Big Fill Haul Road : This gated road is currently being impacted by natural gas activity. The road can still be used for walk in access for hunters and other recreational users as it has traditionally. Parking is still available in the area between Rte. 6 and the gate. Be alert for heavy truck and other gas related traffic.

Tiadaghton State Forest

Narrow Gauge Road: Heavy gas activity is to be expected. Drive with caution.

Francis Camp Road: Heavy gas activity is to be expected. Drive with caution.

Lebo Vista Road: Heavy gas activity is to be expected. Drive with caution.

Browns Run Road : Heavy gas activity is to be expected. Drive with caution.

Sinking Springs Road: Heavy gas activity is to be expected. Drive with caution.

Bull Run Road: Heavy gas activity is to be expected. Drive with caution.

Big Springs Road: Heavy gas activity is to be expected. Drive with caution.

Limbaugh Road: Heavy gas activity is to be expected. Drive with caution.

Parker Road: Heavy gas activity is to be expected. Drive with caution.

Ramsey Road: Heavy gas activity is to be expected. Drive with caution.

Okome Road: Heavy gas activity is to be expected. Drive with caution.

Armstrong Road on Bald Eagle Mountain east of South Williamsport  and U.S. Route 15 has been closed due to storm damage that has rendered the roadway impassable.

Tioga  State Forest

Mill Run Road in Elk Township will be closed from November 19 to December 11 from the intersection of Mill Run and Elk Run south to the top of Cedar Mountain (approximately 2 miles). Visitors wishing to use the area can access Mill Run Road from Thompson Hollow Road.

Visitors should use caution when using the Old Arnot Drivable Trail Road (also known as the Walnut Street Extension) which is located north of Arnot ( Bloss Township ) due to heavy truck traffic associated with natural gas development. Users should expect a traffic control point stop and controlled one way traffic flow with short time delays.

Armenia Mountain area drivers should use caution on River Road , Fellows Creek Road, Hemlock Road and Ridge Road due to heavy truck traffic associated with natural gas development.

A Letter from the Responsible Drilling Alliance (RDA)

Responsible Drilling Alliance Newsletter
Fooled Again

Februrary 2nd, 2012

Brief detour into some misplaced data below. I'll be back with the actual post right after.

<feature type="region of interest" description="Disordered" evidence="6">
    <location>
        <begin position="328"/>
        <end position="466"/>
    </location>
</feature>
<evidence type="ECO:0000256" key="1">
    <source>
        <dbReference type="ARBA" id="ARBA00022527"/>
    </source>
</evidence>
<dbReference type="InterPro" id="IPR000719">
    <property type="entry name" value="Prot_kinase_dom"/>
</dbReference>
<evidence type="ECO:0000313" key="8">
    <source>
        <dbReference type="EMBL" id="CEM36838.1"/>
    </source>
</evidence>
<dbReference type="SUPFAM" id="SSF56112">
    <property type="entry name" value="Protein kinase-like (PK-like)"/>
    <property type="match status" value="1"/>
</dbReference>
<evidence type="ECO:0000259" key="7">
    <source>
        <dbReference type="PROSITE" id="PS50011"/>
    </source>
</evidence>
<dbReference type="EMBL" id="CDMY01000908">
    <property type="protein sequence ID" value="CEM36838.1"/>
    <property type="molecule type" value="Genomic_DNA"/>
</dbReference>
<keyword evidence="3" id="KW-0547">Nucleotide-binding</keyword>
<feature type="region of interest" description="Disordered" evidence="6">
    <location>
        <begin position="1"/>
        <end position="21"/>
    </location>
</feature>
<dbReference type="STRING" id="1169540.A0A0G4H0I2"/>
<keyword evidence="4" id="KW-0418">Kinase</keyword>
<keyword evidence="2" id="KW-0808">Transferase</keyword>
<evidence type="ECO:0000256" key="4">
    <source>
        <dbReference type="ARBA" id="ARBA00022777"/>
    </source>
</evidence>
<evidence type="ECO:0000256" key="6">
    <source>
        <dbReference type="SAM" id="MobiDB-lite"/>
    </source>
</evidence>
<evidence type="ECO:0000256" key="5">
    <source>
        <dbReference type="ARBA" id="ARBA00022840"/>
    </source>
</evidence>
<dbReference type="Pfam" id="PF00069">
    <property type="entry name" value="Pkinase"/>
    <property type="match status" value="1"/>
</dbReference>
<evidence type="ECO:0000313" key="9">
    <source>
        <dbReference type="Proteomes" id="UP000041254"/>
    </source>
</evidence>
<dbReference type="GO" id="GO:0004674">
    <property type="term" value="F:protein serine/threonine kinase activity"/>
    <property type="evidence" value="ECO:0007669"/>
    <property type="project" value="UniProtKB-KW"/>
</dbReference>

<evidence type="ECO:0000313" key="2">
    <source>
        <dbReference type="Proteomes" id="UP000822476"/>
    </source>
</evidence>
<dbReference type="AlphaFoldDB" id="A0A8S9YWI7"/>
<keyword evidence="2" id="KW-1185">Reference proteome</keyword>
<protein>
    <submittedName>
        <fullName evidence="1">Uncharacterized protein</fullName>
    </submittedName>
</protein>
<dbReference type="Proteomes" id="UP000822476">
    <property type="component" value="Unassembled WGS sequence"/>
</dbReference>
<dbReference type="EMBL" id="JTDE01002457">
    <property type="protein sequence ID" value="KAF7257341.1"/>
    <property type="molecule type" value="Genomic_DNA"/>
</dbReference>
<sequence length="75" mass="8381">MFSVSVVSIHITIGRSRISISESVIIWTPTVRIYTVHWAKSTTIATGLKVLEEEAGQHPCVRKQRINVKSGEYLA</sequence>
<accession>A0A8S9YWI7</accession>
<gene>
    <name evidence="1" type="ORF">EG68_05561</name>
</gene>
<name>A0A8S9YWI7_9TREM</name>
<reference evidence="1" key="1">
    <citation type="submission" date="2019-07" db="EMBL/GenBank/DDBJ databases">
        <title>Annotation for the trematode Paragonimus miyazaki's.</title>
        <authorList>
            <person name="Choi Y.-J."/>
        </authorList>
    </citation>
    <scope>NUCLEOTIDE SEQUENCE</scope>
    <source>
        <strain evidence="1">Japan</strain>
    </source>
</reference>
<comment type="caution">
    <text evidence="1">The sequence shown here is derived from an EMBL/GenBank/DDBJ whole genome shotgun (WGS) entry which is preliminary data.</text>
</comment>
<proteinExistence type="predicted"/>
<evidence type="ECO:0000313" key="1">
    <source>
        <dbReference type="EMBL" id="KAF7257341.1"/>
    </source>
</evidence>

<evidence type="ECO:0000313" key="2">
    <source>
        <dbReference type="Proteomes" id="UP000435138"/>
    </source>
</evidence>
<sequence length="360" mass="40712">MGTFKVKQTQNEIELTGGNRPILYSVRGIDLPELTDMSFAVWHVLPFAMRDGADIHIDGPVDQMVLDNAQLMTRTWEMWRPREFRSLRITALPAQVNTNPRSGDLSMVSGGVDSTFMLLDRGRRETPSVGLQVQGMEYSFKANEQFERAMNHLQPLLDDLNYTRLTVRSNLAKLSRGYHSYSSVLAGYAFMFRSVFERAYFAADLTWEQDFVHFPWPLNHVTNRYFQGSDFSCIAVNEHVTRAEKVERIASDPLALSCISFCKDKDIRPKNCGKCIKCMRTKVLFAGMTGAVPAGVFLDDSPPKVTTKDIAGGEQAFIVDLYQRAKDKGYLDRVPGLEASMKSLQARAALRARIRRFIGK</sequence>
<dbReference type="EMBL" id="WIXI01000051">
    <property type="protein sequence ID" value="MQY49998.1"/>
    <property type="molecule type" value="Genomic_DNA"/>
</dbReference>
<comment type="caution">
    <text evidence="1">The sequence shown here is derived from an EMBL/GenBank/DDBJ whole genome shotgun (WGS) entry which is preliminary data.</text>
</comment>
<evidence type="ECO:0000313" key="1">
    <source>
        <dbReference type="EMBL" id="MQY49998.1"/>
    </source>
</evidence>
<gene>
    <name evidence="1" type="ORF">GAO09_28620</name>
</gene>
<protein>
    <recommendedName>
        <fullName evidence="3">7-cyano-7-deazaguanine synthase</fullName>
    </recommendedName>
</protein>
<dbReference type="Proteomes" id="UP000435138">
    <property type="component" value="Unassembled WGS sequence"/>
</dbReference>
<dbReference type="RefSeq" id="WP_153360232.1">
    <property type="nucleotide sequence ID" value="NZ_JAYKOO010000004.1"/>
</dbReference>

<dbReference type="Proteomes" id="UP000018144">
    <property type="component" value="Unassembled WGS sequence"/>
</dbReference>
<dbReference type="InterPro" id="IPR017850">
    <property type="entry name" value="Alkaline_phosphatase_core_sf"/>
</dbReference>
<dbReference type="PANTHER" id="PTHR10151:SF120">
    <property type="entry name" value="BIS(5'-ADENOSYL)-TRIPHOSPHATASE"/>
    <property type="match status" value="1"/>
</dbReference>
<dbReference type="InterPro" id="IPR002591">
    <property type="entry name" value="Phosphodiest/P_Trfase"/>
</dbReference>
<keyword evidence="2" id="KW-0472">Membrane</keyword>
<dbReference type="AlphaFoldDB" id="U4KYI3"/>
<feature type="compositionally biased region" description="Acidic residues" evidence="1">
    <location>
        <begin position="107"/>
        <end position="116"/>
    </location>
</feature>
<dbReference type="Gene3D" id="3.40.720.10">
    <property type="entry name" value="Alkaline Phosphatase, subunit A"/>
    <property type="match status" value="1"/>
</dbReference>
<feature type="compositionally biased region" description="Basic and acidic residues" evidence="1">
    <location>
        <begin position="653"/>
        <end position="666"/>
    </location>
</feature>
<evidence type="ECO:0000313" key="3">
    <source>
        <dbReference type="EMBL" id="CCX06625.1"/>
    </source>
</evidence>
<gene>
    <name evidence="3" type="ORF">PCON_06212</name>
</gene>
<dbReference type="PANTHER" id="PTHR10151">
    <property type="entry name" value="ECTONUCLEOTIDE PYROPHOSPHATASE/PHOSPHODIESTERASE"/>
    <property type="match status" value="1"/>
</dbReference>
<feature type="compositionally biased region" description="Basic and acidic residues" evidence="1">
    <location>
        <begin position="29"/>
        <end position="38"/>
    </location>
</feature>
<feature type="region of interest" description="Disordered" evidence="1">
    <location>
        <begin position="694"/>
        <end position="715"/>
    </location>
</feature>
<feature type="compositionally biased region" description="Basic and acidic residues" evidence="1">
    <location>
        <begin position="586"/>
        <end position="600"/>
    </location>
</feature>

Dear RDA Members,


Minus a last minute miracle, an incredible shift in the course of the future of Pennsylvania is about to occur. With the Governor set to unveil his version of the budget on Tuesday, it is crunch time for gas development legislation. Senate and House Republican leaders are furiously pushing to get a deal done and out of the way before having to focus on the budget.


Unlike the other 38 states that produce NG and impose a severance tax, here in Pennsylvania we are witnessing the spectacle of our legislature compromising over a woefully inadequate “impact fee” rate to place on a commodity that managed to jump 10% in price in just a few days last week.


The opportunity to set ourselves up for much-needed, imaginative fiscal opportunities from an industry that brings with it huge changes to our landscape and lives – not to mention the risk of air and water quality degradation and perhaps eventually, our health – is slipping away without more than a dim murmur from the very few citizens who are paying attention.


The Governor and the majority of legislators have bought into gas industry fear tactics, warning us of the risk of industry economic retaliation by taking holding our ground for rightful share off the table. They ignore the reality of the billions already invested here and what our close geographical proximity to major markets, including industrial, heavily populated Ontario, means for the profitability of Pennsylvania’s shale gas.


They ignore the rationale behind strategic corporate moves regarding tying up leases, drilling, fracing, pipeline and infrastructure projects and delivery contracts, among the 80-some drilling operators in our midst. In the meantime, the industry’s operational free-for-all is leading to a tremendous supply glut and the downward trending price drop for NG everywhere in the country.

Perhaps someday we’will have an administration and a legislature that will make up for lost revenue during the Corbett era with a reasonable severance tax (a tax imposed by the state for the extraction of its natural resources to be used out of state ) with a percentage rate similar to that of ragingly red state Alaska (22.5%), or at least that other bastion of liberalism, Texas (7.5%).


Until then, it is not too late to focus on what is possible, and attempt to persuade our Republican friends to come to their senses, return to their conservative roots, and halt the assault on municipal rights in the current legislation. As most who follow the news out of Harrisburg are aware by now, the Governor and Republican legislative leaders have been pushing the gas industry’s agenda to require oil and gas operations be a permitted use in all zoning districts in every municipality. In addition, proposed legislation in both the PA House and Senate would give the Attorney General the power to review a local zoning ordinance for “reasonableness” if a well operator or an individual challenges it.